Purpose - Much of the research on crowding in a service context has focused on customer reaction to crowding in a retail setting. This paper seeks to examine the effect of consumer goals on consumers' reactions to crowding for extended service encounters. Design/methodology/approach -The authors used a 2 (Crowding: crowded or not crowded) × 2 (Goal: utilitarian or hedonic) × 2 (Service level: bad or good) factorial, between-subjects design to test hypotheses. Service level and tolerance for crowding were entered as control variables. A service encounter in a casual restaurant was used as the service setting in the study. Subjects were randomly assigned to a written scenario describing an experience in a restaurant. They were then shown a photograph depicting the interior of the restaurant. Findings - Consumption goal moderates the effect of perceived crowding on satisfaction. Significantly lower satisfaction ratings are associated with a crowded service environment when the primary consumption goal for the service experience is utilitarian, rather than hedonic, in nature. Furthermore, regardless of the consumption goal, crowding negatively impacts positive in-store behaviors (i.e. desire to spend more money and time at the restaurant). Research limitations/implications - The study was limited to one extended service setting. Future research across other extended service settings is needed establish the generalizability of the findings. Practical implications - The study has implications for the design of the service facility and the application of demand-shifting revenue management strategies. Originality/value - The paper extends the literature on shopping motivations to extended service settings by examining the effect of consumer goals on consumers' reactions to crowding, specifically consumer satisfaction with, and consumer behaviors within, the extended service encounter.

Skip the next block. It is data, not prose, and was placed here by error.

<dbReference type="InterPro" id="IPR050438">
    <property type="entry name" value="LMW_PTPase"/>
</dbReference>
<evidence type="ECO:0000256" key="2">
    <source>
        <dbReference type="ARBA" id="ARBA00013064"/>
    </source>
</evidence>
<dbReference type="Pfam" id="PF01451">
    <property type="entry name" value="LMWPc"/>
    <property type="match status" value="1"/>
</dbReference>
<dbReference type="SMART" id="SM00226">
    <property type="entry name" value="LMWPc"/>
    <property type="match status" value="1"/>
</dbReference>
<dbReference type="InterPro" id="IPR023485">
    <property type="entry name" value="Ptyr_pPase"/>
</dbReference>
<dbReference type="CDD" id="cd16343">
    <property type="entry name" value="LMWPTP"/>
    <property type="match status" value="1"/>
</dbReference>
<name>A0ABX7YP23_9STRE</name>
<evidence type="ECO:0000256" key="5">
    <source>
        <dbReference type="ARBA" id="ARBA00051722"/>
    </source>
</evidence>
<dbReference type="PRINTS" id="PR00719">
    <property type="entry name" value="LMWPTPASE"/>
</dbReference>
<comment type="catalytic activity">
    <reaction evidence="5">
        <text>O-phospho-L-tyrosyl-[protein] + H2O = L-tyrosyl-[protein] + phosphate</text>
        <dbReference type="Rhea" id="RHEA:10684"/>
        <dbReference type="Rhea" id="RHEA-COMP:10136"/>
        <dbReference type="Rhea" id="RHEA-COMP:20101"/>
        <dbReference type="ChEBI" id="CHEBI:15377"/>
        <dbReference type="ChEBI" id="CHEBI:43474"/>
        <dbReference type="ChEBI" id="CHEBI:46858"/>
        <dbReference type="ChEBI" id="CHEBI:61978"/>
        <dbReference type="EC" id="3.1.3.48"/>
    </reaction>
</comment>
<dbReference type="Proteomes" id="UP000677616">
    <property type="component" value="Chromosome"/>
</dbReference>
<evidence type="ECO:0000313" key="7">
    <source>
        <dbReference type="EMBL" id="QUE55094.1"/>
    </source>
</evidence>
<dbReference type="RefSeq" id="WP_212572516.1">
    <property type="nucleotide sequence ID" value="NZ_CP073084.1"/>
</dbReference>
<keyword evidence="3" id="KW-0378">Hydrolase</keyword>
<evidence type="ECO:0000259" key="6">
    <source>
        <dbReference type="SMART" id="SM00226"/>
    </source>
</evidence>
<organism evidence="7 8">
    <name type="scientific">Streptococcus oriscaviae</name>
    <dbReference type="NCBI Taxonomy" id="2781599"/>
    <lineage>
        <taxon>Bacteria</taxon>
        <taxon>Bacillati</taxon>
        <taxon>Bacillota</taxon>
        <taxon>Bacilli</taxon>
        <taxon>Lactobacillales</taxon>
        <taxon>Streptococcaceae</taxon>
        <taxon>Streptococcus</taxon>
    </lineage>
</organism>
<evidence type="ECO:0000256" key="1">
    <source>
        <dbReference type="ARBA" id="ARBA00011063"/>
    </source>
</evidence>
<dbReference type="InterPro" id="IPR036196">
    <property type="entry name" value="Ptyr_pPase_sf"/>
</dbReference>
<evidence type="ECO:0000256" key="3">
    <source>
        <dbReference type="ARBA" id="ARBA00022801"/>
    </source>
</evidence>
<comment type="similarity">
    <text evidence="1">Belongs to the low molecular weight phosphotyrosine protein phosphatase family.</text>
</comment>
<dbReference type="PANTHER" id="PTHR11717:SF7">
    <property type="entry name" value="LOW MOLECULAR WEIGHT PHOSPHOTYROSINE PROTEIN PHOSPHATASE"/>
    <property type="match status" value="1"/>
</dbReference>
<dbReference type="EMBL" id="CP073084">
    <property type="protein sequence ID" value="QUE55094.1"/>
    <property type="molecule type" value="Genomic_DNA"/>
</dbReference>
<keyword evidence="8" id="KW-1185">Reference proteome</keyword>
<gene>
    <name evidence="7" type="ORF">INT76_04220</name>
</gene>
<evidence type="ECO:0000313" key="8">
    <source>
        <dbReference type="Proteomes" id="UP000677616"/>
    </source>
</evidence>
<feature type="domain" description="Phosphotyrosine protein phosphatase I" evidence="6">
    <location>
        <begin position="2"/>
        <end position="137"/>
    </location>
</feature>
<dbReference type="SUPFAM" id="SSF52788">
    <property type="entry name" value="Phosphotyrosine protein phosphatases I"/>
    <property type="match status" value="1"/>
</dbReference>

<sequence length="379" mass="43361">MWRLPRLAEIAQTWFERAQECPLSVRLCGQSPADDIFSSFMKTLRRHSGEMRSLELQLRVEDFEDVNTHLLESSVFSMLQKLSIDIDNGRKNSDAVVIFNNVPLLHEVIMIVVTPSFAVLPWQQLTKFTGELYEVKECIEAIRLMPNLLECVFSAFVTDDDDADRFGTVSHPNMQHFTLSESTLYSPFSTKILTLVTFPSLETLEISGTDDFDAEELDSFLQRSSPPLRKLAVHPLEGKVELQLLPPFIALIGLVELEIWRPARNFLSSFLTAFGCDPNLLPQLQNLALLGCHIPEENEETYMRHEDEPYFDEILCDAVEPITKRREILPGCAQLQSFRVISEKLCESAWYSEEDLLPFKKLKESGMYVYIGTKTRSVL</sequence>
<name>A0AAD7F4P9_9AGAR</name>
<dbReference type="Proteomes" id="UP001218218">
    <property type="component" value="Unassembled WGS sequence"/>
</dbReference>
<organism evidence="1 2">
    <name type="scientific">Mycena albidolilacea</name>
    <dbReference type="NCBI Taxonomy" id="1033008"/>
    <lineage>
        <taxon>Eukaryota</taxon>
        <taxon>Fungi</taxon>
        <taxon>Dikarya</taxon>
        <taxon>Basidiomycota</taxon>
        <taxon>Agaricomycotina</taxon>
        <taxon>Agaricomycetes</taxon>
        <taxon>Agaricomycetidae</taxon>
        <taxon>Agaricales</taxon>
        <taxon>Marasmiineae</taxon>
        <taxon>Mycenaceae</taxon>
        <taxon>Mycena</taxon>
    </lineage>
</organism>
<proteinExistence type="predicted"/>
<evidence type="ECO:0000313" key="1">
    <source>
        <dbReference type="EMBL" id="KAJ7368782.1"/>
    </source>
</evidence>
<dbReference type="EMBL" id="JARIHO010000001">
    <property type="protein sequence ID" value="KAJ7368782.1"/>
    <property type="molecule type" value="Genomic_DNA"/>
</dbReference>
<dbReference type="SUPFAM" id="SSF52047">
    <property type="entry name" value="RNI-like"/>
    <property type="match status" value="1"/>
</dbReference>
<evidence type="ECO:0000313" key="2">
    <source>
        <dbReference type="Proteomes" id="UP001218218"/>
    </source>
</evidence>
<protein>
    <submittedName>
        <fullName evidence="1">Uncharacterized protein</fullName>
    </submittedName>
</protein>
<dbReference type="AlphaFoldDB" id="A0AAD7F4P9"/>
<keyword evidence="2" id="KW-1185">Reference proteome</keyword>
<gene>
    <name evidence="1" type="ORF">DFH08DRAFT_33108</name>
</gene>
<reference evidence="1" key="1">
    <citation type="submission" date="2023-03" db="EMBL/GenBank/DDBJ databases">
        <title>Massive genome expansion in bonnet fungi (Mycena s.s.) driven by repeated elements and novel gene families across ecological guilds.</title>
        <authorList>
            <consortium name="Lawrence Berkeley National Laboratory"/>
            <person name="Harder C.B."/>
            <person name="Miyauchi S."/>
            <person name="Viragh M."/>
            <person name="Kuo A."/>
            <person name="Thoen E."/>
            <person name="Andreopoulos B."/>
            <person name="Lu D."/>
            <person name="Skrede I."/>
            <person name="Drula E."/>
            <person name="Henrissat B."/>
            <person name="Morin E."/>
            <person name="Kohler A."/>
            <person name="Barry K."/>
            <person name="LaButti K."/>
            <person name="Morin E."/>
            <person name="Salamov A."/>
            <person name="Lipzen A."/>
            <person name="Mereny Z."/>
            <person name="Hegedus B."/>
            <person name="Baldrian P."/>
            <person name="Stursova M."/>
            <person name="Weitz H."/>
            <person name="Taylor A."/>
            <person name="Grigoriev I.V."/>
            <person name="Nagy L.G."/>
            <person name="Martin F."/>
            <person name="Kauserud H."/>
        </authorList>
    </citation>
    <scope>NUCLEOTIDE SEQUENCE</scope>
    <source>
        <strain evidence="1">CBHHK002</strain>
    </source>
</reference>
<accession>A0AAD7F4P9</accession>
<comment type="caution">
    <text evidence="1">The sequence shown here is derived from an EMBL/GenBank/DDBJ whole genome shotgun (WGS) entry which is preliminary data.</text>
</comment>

All Science Journal Classification (ASJC) codes
- Strategy and Management